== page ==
While still in college, Plath plummeted into depression and was hospitalized and treated with shock therapy. She described her hospitalization as a “time of darkness, despair, and disillusion — so black only as the inferno of the human mind can be — symbolic death, and numb shock — then the painful agony of slow rebirth and psychic regeneration.”
The poet made multiple suicide attempts before eventually succeeding in 1963. She consulted physicians that same year and complained of severe depression, even speaking about her numerous failed suicide attempts. Her doctor prescribed an antidepressant and acknowledged that she was, indeed, severely clinically depressed.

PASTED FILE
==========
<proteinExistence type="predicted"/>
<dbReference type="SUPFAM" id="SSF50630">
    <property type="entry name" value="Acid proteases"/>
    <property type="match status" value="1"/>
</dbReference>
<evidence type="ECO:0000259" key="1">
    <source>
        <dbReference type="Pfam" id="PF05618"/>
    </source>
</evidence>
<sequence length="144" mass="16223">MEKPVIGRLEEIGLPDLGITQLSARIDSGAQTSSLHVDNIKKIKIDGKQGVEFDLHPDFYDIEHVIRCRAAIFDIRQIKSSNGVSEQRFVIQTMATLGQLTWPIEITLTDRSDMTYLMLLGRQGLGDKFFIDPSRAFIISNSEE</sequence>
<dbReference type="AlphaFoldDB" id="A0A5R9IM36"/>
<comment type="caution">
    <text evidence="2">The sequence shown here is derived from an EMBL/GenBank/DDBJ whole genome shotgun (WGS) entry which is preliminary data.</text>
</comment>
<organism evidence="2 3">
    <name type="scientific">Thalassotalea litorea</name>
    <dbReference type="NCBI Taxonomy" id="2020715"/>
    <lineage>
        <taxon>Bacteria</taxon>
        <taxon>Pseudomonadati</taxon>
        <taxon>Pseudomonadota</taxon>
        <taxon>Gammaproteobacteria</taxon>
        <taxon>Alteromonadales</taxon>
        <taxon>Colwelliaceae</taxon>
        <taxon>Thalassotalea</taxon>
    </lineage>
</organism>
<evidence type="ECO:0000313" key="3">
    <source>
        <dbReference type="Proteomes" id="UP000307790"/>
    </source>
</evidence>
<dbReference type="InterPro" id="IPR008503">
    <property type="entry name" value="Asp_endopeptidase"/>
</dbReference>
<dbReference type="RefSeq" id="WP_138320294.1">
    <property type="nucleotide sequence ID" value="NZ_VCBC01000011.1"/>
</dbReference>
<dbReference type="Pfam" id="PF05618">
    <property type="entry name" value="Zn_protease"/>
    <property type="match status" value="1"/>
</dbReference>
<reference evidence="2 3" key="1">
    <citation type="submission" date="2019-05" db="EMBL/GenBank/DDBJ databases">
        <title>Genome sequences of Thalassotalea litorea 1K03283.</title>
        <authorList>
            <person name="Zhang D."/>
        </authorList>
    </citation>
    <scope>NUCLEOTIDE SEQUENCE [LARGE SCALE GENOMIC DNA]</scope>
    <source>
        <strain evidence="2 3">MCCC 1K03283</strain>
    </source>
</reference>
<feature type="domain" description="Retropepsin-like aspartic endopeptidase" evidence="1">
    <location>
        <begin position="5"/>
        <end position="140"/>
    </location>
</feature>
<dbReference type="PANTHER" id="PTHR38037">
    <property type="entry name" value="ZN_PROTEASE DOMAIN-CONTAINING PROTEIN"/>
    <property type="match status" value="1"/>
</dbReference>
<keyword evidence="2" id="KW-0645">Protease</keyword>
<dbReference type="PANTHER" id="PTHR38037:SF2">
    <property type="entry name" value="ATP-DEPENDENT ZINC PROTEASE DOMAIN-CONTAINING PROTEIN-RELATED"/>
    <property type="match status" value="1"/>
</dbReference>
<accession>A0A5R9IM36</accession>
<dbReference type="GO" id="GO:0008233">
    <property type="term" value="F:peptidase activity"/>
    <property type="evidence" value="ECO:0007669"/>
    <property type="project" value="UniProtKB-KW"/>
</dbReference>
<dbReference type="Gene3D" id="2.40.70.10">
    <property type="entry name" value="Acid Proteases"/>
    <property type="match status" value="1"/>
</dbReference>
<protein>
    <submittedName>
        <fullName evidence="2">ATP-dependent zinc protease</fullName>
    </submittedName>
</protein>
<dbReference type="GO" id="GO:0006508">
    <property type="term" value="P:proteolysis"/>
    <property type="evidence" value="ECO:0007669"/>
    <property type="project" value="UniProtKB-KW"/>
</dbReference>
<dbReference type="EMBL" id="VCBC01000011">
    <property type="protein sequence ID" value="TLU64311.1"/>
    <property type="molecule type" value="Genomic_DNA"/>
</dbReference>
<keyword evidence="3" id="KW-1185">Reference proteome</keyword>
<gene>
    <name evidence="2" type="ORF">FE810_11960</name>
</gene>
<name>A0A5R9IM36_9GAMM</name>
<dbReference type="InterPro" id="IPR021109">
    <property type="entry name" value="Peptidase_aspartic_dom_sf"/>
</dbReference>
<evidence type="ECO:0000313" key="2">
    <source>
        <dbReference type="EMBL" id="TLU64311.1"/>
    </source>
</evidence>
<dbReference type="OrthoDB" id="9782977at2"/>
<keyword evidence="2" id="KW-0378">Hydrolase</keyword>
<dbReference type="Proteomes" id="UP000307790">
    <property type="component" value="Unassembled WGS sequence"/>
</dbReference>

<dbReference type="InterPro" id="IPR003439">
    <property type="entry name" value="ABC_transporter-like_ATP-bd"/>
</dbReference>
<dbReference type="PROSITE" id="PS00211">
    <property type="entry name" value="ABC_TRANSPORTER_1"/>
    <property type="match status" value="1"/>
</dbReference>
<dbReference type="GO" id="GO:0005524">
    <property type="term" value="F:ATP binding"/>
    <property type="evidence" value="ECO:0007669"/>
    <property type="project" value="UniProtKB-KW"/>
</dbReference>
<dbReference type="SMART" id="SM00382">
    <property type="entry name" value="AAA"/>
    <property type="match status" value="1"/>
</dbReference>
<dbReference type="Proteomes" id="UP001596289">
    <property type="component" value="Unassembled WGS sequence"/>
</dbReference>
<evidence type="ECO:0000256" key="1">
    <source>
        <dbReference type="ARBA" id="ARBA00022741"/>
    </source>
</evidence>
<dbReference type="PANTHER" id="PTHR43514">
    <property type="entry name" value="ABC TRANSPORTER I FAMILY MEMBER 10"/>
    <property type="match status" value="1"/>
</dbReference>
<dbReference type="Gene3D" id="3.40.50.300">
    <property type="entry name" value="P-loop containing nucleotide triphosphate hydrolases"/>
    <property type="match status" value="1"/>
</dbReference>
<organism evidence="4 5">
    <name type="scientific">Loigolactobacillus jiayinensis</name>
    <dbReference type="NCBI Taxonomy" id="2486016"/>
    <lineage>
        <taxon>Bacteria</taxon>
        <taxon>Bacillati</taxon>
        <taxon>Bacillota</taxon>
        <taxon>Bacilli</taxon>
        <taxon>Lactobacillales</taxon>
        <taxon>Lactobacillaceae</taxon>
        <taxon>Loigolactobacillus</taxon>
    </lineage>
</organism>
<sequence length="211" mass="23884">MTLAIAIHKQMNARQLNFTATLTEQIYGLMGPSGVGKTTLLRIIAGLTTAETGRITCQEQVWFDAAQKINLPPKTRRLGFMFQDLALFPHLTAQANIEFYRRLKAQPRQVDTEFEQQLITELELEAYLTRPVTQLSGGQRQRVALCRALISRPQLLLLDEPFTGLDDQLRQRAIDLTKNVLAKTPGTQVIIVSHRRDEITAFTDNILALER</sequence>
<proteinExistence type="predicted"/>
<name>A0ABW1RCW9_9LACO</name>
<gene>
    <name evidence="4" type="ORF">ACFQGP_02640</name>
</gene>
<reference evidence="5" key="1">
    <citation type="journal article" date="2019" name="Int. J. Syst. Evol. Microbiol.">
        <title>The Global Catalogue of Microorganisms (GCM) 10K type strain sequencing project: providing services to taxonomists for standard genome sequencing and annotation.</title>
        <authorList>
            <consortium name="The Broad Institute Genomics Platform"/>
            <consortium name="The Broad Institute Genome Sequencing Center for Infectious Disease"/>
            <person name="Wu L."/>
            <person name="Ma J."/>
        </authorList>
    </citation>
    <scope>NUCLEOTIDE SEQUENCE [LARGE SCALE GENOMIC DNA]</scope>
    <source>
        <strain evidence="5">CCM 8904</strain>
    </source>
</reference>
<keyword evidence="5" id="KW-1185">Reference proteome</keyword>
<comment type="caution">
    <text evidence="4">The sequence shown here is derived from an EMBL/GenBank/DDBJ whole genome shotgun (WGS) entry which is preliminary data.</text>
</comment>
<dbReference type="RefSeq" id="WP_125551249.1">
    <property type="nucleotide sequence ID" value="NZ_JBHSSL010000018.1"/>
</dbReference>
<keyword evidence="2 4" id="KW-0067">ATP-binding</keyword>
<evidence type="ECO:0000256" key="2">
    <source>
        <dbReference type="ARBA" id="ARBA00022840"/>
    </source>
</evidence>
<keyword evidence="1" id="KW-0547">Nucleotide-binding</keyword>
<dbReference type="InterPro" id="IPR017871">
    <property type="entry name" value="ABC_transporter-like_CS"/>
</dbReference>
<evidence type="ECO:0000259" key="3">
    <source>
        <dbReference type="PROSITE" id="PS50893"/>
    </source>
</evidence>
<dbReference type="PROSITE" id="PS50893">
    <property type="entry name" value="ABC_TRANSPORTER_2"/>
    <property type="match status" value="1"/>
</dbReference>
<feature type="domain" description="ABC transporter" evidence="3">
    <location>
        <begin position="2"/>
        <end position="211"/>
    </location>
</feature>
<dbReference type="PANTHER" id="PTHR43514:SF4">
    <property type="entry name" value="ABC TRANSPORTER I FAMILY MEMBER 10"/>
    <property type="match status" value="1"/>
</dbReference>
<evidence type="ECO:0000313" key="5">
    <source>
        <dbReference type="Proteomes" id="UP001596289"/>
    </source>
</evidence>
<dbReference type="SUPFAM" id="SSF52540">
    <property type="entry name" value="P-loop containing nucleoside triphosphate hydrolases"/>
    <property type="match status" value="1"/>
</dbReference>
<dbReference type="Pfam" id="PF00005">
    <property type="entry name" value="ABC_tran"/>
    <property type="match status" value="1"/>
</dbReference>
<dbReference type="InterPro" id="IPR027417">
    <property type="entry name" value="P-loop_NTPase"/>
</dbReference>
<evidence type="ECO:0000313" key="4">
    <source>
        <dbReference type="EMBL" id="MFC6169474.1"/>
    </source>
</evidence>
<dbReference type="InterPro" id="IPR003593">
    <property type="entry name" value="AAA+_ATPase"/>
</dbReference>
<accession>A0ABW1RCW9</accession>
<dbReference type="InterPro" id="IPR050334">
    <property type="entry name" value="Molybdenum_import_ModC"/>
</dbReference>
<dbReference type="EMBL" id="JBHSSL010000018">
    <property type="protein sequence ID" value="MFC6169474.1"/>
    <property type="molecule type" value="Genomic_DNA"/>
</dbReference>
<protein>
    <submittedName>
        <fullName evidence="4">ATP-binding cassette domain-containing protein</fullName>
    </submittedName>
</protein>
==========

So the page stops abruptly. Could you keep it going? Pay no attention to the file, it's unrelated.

Plath was also known, among friends and colleagues, for her frequent mood swings, tendencies toward impulsivity and a mercurial temperament. She was easily plunged into dejection by even the smallest rejection or perceived failure. Her poetry deals with shock treatment, suicide, self-loathing and dysfunctional — all subjects with which she had firsthand experience.
- by kim miccan
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